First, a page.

After lunch, or maybe before (I'm too sickened by remembering that lunch to check the timestamp on the photos) we drove around to look at the burned out home from yesterday. It was a mobile home, completely gutted, inside a temporary safety fence marked off with yellow caution tape. Parts of the shell were still standing, black, and the inside looked like nothing more than a campsite firepit. There weren't even recognizable appliances remaining. I hope no one has been inside it.
We also went to the mall to look at a display of radio-controlled model airplanes. They were huge and very detailed with interiors and lights and all kinds of details, even little model pilots inside. I would be intimidated to try and fly one, even though I have flown the real version of a few of the types on display. I picked my favourite, the red one below. I guess I like my model planes to be simple archetypes rather than faithful reproductions.
We go back to the room and my coworker calls to see if we should approach the client about leaving early. "Already did: no dice." But I others higher up saw the weather issue too, and the client was happy with the work, so we were released early to scram back to Red Deer, for lack of anywhere else to send us. It's kind of a rule that the more secure the airplane is and the nicer the place you are staying, the quicker you'll be out of there. We untent, unplug, and pack everything up for the quick trip over the mountains. This time my coworker takes the left seat and flies, playing with the new autopilot at first, then turning it off until we're clear of the valleys. See, I'm not the only Luddite who won't trust an autopilot with important work.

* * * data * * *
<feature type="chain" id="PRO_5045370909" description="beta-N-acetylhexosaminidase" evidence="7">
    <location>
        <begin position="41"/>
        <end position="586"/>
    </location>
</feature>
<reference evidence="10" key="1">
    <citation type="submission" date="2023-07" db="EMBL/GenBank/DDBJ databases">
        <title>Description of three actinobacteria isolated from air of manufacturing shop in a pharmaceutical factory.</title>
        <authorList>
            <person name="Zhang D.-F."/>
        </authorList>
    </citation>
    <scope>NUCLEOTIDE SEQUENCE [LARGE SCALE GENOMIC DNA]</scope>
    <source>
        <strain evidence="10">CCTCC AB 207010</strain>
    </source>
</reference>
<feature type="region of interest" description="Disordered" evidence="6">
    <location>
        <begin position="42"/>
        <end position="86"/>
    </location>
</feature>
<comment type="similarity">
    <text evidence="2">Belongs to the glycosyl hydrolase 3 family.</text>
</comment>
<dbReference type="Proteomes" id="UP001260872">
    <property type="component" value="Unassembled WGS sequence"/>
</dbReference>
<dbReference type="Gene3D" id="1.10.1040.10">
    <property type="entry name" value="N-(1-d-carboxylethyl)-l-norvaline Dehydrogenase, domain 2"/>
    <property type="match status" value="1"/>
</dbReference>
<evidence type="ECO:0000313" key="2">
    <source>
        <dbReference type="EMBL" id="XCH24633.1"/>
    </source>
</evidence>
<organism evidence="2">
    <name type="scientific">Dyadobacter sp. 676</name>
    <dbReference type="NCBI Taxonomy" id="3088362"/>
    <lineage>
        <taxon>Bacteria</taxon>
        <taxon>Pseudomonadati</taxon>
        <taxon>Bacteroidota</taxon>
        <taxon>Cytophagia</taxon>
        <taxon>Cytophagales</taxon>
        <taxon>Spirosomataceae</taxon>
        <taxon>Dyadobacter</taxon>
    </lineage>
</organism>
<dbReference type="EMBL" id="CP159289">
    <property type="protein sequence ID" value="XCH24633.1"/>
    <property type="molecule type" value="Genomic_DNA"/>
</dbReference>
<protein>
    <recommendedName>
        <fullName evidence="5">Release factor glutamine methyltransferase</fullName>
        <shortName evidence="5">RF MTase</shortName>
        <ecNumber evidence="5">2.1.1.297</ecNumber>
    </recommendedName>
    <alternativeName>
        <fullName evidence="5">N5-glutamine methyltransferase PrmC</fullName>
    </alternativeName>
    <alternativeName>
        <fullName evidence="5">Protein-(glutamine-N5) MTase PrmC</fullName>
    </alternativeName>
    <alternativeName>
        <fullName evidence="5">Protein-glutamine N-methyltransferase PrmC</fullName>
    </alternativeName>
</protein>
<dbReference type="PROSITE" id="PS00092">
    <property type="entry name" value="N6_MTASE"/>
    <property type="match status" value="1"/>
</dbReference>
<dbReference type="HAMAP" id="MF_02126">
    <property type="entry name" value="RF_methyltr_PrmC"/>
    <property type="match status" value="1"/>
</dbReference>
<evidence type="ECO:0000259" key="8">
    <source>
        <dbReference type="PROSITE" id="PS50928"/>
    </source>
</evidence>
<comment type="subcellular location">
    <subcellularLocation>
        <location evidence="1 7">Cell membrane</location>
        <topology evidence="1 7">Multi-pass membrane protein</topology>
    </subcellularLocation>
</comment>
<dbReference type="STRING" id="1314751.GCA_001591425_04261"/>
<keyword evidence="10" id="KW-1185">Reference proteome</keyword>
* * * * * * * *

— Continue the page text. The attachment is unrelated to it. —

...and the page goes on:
The visibility is terrible through the mountains, with mist and an overcast layer above eliminating the contrast between cloud and sky and snow-covered rock. The GNS430 is a very nice piece of kit for peace of mind in a situation like that. We just have one of those though, so I had charts out with geographical safe altitudes at hand. You always have to leave room for something to go wrong in aviation. Because something usually will.
The airplane didn't manage to come up with anything particular to go wrong, except that at altitude the split in the throttles was noticeable to keep the manifold pressures even. Perhaps the wastegate isn't closing properly. We're soon in Red Deer again, and we secure the airplane for the expected snow. Ah spring.
The snow arrives by the evening and I spend two and a half hours completing paperwork and laundry. There's a rumour where we might be going next: it's a Canadian airport and the last two letters of the airport identifier are the same as the first two letters of the name of the community it serves. (Not the initials of a two-word name, the first two letters of the name). If you can name three airports in Canada that match that description without getting the right one, I will (a) be surprised and (b) give you another hint.